Traffic

Movie Review #633

traffic_ver2
Studio: Bedford Fall Productions — Compulsion Inc. — Initial Entertainment Group (IEG) — Splendid Medien AG — USA Films
Distributor: USA Films
Country: USA — Germany
Spoken Languages: English — Spanish

Directed by Steven Soderbergh. Produced by Laura Bickford, Edward Zwick, and Marshall Herskovit. Screenplay by Stephen Gaghan. Based on the TV mini-series “Traffik” by Simon Moore.

Rated R by the MPAA, for pervasive drug content, strong language, violence and some sexuality. Runs 2 hours, 27 minutes. Premiered in Los Angeles, California and New York City, New York on December 27, 2000, and at the Berlin International Film Festival on February 8, 2001. Wide release in the USA on January 5, 2001, and in Germany on April 5, 2001.

Starring Don Cheadle, Benicio del Toro, Michael Douglas, Luis Guzmán, Dennis Quaid, and Catherine Zeta-Jones. Also starring Jacob Vargas, Marisol Padilla Sánchez, Tomás Milián, Amy Irving, Erika Christensen, Topher Grace, D. W. Moffett, James Brolin, Albert Finney, Steven Bauer, Clifton Collins, Jr., Miguel Ferrer, Peter Riegert, Benjamin Bratt, and Yul Vazquez. Additionally featuring Salma Hayek in an uncredited role.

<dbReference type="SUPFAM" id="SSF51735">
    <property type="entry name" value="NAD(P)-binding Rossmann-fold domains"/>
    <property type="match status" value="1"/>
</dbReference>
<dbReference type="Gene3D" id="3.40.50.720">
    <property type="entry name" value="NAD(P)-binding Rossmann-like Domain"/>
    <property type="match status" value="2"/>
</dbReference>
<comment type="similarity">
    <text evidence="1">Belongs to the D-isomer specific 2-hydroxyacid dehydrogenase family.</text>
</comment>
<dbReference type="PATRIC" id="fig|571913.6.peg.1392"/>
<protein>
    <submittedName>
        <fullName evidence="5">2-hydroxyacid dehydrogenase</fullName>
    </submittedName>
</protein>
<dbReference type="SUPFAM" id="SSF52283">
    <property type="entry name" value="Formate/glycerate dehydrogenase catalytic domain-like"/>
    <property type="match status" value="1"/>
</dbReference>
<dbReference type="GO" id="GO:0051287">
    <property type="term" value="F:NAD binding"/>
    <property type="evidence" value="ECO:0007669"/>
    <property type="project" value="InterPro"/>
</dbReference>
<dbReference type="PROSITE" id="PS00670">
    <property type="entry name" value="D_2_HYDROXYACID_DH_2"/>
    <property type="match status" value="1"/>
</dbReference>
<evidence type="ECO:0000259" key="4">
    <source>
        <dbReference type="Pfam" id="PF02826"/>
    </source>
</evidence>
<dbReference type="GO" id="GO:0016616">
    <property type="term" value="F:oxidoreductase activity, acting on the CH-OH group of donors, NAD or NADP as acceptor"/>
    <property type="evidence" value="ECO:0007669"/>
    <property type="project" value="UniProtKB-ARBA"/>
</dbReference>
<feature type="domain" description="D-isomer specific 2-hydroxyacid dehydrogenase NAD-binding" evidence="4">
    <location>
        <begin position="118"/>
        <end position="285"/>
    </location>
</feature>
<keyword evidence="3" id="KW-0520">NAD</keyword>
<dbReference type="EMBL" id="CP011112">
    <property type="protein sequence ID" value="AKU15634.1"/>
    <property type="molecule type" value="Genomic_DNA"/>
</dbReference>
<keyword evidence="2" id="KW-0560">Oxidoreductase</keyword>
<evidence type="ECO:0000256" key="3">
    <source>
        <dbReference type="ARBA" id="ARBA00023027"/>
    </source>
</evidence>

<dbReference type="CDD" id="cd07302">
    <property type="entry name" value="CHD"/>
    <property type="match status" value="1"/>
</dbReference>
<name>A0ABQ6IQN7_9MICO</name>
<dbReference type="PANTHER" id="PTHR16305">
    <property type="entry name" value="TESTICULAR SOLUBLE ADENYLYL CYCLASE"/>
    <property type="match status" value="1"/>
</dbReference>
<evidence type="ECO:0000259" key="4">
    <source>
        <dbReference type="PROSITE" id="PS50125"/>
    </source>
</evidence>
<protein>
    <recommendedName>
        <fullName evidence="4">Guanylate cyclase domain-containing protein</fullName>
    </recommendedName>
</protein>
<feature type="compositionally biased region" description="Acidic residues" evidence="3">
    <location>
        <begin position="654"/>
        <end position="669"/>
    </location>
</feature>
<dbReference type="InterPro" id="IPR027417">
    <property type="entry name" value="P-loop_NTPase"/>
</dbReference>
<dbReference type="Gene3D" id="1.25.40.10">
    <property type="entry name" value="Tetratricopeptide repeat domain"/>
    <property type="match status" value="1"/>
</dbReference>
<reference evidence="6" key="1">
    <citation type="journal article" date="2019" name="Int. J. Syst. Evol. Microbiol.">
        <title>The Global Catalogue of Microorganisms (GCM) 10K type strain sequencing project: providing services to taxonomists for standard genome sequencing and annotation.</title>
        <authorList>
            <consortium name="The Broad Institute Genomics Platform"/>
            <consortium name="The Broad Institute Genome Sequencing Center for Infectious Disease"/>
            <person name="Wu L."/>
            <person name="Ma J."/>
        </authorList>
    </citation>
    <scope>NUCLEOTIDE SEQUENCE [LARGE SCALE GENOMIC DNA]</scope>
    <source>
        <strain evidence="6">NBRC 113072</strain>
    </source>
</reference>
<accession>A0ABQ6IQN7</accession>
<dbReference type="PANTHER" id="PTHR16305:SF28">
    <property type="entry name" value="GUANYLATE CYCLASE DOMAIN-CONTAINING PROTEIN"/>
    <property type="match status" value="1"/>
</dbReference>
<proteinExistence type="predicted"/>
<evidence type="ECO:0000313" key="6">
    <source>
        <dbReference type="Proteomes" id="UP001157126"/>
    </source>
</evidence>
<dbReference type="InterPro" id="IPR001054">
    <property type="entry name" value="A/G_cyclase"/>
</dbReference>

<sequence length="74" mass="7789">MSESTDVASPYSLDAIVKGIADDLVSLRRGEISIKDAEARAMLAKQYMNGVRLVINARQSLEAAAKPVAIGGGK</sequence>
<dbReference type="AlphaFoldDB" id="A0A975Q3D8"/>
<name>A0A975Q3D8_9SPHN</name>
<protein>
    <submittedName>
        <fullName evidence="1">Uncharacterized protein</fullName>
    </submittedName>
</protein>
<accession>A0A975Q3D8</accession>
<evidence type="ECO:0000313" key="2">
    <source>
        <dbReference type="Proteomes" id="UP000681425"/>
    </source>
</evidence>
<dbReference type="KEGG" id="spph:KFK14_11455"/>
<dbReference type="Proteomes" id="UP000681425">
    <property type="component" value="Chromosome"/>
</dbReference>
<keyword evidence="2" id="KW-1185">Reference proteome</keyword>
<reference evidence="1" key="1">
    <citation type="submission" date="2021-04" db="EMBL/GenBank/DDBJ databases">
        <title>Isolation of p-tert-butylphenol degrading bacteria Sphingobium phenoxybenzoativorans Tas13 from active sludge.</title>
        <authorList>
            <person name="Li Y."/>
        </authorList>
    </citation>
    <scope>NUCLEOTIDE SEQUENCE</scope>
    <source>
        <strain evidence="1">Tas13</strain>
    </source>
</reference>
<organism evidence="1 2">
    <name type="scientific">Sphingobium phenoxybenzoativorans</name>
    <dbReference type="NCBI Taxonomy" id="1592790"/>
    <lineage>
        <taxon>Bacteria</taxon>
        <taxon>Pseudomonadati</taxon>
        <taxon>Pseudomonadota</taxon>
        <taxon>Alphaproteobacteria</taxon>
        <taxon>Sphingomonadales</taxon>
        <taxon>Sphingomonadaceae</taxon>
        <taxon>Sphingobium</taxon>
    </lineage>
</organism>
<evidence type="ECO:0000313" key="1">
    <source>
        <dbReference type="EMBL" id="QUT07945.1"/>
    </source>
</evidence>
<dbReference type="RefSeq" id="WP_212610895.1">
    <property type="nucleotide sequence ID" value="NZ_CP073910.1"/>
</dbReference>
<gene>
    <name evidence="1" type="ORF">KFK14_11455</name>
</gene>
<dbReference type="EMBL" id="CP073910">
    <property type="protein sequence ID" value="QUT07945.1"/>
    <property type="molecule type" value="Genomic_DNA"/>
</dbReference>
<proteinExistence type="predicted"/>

Cinemaniac Reviews three and a half stars

“In vino veritas, in aqua sanitas.”

Steven Soderbergh doesn’t have any distinct style, as far as this critic can tell, and his “Traffic” might best exemplify this. It features a creative approach that has rarely been taken by the most prestigious, let alone the then-up-and-comer Soderbergh. What works about the movie is that it’s a crime movie that doesn’t feel like a crime movie. Aside from some choppy Hollywood sets in Tijuana, this all looks very much homemade. As a matter of fact, there’s a lot to praise about the reality found in the title overlays. For those who have yet to upgrade to Windows 7, you could recreate the titles in Windows Movie Maker faster than you could make a ham sandwich.

“Traffic” is basically a much more sophisticated approach to any reality TV segment focusing on crime. You have your narcotics officer, your drug addict, etc., and they all get their time on camera. (Again it’s more sophisticated.) In a movie, this many characters is cataloging an epic poem, except this particular script chooses to focus on six major characters, not one. We’re introduced to them as in any other movie, but we learn a lot more of them. They’re staples to their own fables, and although these segments wrap together later on, the movie’s shifting between stories is rather comprehensive.

Each of these fables presents a completely different message, about completely different people, living in different areas. But their concern is the same thing: drugs. The account often hauntingly explores drug abuse, dealing, addiction, and of course, trafficking. We’re looking at an A-list cast, who nearly transforms into their roles. Catherine Zeta-Jones isn’t perfect, but a scene when she visits her husband in prison makes her entirely memorable. She and Benicio del Toro–who is muy bien–may be the two antiheroic exceptions to the one law the movie lays down. It operates on its characters being as respectable or deplorable as if we knew them.